Voice of Charlie Brown, Peter Robbins, is found dead from suicide aged 65: Troubled voice actor and former child star served five years in prison but turned his life around
- Peter Robbins, 65, died by suicide last week, his family revealed on Tuesday
- The star, who suffered from bipolar disorder, had spent five years in prison for making criminal threats against multiple people
- After being released from prison, he turned his life around and advocated for those with bipolar to get ‘professional’ help
The actor who voiced the infamous Peanuts character Charlie Brown has died at 65 by suicide, the family revealed.
Peter Robbins, 65, who voiced Charlie Brown throughout the 60s, reported took his own life last week, his family said on Tuesday.
Robbins started his career as a child actor at nine years old voicing Charlie Brown in 1963 and gained national fame for the character, who appeared in A Charlie Brown Christmas and It’s A Great Pumpkin, Charlie Brown.’
The showed pulled in millions of viewers every year and became a national treasure, not only to fans, but the actor himself, who has a tattoo of the famous character and his trusty sidekick Snoopy.
Peter Robbins (pictured in 2008), who famously voiced Peanuts character Charlie Brown, has died by suicide last week, his family revealed
Robbins, who suffered from bipolar disorder, was sentenced to five years in prison in 2015 for making criminal threats to several people.
He pleaded guilty for sending the media threatening letters offering money to kill San Diego County Sheriff Bill Gore and sent threatening letter to manager of the mobile home park where he lived.
The actor was released in 2019.
The star, who also appeared on the Munsters, managed to turn his life around and promoted getting ‘professional help’ for mental health issues and was treated addictions to drugs, alcohol and sex, but said it was his mental health that got him transferred to a state mental hospital in Atascadero, California.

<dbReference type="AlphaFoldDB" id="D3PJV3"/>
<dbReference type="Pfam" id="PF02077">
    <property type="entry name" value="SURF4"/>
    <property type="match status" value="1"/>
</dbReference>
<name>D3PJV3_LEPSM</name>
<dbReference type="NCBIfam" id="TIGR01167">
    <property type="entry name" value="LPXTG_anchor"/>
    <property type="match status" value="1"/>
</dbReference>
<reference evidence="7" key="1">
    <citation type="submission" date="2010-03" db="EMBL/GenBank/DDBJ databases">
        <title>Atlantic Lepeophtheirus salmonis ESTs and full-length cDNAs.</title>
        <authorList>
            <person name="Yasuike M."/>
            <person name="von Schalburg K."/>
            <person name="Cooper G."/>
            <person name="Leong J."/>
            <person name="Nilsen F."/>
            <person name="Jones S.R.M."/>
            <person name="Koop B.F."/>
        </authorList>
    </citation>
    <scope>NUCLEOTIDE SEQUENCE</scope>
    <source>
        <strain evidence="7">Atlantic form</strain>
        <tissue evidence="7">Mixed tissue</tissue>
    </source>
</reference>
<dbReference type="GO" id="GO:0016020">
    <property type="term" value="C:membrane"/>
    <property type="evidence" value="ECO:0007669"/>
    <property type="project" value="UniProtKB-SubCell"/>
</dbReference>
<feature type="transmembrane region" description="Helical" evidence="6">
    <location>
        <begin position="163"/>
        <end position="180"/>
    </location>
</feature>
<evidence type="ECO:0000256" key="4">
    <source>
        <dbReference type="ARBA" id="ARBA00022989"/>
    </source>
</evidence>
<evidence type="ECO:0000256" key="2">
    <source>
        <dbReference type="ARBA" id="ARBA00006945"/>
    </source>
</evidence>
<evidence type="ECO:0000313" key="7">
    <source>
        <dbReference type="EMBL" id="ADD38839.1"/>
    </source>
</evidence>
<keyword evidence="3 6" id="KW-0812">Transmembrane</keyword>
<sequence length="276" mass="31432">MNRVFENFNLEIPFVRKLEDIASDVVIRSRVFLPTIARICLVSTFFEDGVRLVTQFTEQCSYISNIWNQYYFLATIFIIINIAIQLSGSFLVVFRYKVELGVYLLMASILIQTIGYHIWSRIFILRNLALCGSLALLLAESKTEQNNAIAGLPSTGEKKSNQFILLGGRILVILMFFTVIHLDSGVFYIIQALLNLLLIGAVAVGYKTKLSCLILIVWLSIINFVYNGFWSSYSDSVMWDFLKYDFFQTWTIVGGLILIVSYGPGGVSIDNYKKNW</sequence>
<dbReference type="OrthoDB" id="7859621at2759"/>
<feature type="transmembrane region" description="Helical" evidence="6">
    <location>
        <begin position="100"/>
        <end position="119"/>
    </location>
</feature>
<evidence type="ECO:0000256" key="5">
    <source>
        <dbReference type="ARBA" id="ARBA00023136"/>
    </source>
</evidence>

The actor – who was released in 2019 and ordered not to drink or take drugs and to had to take anger management classes – was released into a North County sober living home and started advocating that take bipolar disorder ‘seriously.’
‘I would recommend to anybody that has bipolar disorder to take it seriously because your life can turn around in the span of a month like it did to me. I came out of prison and I’m a better person for it. I’m much more humble and grateful and thankful that I lived through the experience,’ he said at the time.
‘I came out of prison and I’m a better person for it,’ Robbins told Fox 5 in 2019. ‘I’m much more humble, grateful and thankful that I lived through the experience.’
Robbins said he was going through a ‘manic phase’ when he purchased a ‘motor home, a mobile home, two German sports cars and a pitbull named Snoopy.’
After being released from prison, the actor got his Charlie Brown tattoo – located on his right bicep – touched up and said it was a symbol of him ‘refurbishing my life.’
His family is now asking for privacy and said they will hold a memorial service for him at a future date.
If you or a loved one are struggling with suicidal thoughts, please reach out to the National Suicide Prevention Lifeline at 1-800-273-TALK (8255), or contact the Crisis Text Line by texting TALK to 741741.